To place a fraud alert on your credit report, you must contact the one of the credit bureaus below and the other two credit bureaus will automatically add the fraud alert. To place a security freeze on your credit report, you must contact all three credit bureaus below:
Consumer Fraud Division
P.O. Box 740256
Atlanta, GA 30374
+1 (800) 525-6285
Credit Fraud Center
P.O. Box 9554
Allen, TX 75013
+1 (888) 397-3742
P.O. Box 2000
Chester, PA 19016-2000
+1 (800) 680-7289
To request a security freeze, you will need to provide the following information:
- Your full name (including middle initial as well as Jr., Sr., II, III, etc.);
- Social Security number;
- Date of birth;
- If you have moved in the past five (5) years, the addresses where you have lived over those prior five years;
- Proof of current address such as a current utility bill or telephone bill; and
- A legible photocopy of a government-issued identification card (state driver’s license or ID card, military identification, etc.).
You may also contact the U.S. Federal Trade Commission (“FTC”) for further information on fraud alerts, security freezes, and how to protect yourself from identity theft. The FTC can be contacted at 400 7th St. SW, Washington, DC 20024; telephone +1 (877) 382-4357; or www.consumer.gov/idtheft.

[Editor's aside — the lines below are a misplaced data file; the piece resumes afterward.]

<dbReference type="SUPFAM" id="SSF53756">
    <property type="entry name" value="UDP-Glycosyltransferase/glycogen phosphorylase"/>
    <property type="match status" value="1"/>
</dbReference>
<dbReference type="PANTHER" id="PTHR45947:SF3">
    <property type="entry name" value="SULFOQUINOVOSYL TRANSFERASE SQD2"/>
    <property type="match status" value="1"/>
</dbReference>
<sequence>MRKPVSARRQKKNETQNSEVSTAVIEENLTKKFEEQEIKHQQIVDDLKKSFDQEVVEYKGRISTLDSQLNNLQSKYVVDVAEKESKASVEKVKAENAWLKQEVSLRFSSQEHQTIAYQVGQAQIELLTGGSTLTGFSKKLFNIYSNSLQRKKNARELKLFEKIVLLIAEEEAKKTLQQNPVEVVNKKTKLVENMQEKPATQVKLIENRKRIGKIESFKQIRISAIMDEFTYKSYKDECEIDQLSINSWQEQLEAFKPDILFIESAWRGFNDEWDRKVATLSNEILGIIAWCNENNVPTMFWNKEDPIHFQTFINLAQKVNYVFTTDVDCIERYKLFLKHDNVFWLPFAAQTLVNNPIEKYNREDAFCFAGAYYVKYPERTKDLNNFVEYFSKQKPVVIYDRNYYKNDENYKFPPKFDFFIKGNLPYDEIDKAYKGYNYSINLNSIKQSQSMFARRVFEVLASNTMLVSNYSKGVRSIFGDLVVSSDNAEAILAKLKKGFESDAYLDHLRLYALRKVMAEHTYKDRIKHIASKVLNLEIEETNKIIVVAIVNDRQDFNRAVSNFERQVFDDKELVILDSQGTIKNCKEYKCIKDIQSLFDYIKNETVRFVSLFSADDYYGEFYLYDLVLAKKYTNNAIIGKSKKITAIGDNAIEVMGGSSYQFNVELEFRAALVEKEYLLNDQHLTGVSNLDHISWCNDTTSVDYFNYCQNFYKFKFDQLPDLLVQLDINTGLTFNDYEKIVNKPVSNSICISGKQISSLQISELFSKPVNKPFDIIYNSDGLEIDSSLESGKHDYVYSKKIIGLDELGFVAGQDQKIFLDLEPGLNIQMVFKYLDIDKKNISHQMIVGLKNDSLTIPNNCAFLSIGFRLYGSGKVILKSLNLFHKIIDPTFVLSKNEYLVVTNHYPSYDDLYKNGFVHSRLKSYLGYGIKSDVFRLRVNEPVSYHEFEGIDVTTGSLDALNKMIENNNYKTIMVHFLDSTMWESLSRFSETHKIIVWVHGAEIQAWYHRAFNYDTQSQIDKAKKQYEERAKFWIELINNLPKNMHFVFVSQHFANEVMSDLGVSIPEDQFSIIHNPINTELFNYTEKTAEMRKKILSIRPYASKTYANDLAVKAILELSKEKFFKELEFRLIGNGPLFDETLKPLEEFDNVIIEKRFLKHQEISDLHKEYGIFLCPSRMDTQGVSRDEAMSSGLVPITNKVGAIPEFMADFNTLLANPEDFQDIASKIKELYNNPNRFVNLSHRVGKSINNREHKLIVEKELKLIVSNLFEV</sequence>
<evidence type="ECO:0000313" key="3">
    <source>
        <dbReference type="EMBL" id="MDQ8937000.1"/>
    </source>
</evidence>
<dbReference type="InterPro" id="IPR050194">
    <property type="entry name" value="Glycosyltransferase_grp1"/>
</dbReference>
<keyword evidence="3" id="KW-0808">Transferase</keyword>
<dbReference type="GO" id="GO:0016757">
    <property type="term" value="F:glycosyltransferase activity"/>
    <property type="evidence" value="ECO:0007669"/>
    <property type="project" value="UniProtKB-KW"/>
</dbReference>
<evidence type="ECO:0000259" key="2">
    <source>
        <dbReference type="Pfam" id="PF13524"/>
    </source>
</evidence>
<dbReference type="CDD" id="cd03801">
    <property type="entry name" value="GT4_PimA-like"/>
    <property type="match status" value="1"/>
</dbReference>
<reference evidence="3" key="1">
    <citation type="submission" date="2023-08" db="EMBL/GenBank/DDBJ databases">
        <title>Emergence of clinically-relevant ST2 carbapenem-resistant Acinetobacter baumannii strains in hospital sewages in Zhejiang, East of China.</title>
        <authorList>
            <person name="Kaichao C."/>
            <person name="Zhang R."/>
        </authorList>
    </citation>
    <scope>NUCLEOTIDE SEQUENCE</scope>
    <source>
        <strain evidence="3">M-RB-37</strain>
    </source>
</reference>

Your state attorney general may also have advice on preventing identity theft, and you should report instances of known or suspected identity theft to law enforcement, your state attorney general, or the FTC.
California Residents: Visit the California Office of Privacy Protection (https://oag.ca.gov/privacy) for additional information on protection against identity theft.
Iowa Residents: The Attorney General can be contacted at Office of Attorney General of Iowa, Hoover State Office Building, 1305 E. Walnut Street, Des Moines, Iowa 50319, +1 (515) 281-5164, www.iowaattorneygeneral.gov.
Kentucky Residents: The Attorney General can be contacted at Office of the Attorney General of Kentucky, 700 Capitol Avenue, Suite 118 Frankfort, Kentucky 40601, www.ag.ky.gov, Telephone: +1 (502) 696-5300.
Maryland Residents: The Attorney General can be contacted at Office of Attorney General, 200 St. Paul Place, Baltimore, Maryland 21202; +1 (888) 743-0023; or www.marylandattorneygeneral.gov.
Massachusetts Residents: Under Massachusetts law, you have the right to obtain any police report filed in connection to the incident. If you are the victim of identity theft, you also have the right to file a police report and obtain a copy of it.
North Carolina Residents: The Attorney General can be contacted at 9001 Mail Service Center, Raleigh, NC 27699-9001; +1 (919) 716-6400; or www.ncdoj.gov.
New York Residents: The Attorney General can be contacted at the Office of the Attorney General, The Capitol, Albany, NY 12224-0341, +1 (800)-771-7755; or www.ag.ny.gov.
New Mexico Residents: You have rights under the federal Fair Credit Reporting Act (FCRA), which governs the collection and use of information pertaining to you by consumer reporting agencies. For more information about your rights under the FCRA, please visit www.consumer.ftc.gov/articles/pdf-0096-fair-credit-reporting-act.pdf or www.ftc.gov.
Oregon Residents: The Attorney General can be contacted at Oregon Department of Justice, 1162 Court Street NE, Salem, OR 97301-4096, +1 (877) 877-9392 (toll-free in Oregon), +1 (503) 378-4400, or www.doj.state.or.us.
Rhode Island Residents: The Attorney General can be contacted at 150 South Main Street, Providence, Rhode Island 02903; +1 (401) 274-4400; or www.riag.ri.gov. You may also file a police report by contacting local or state law enforcement agencies.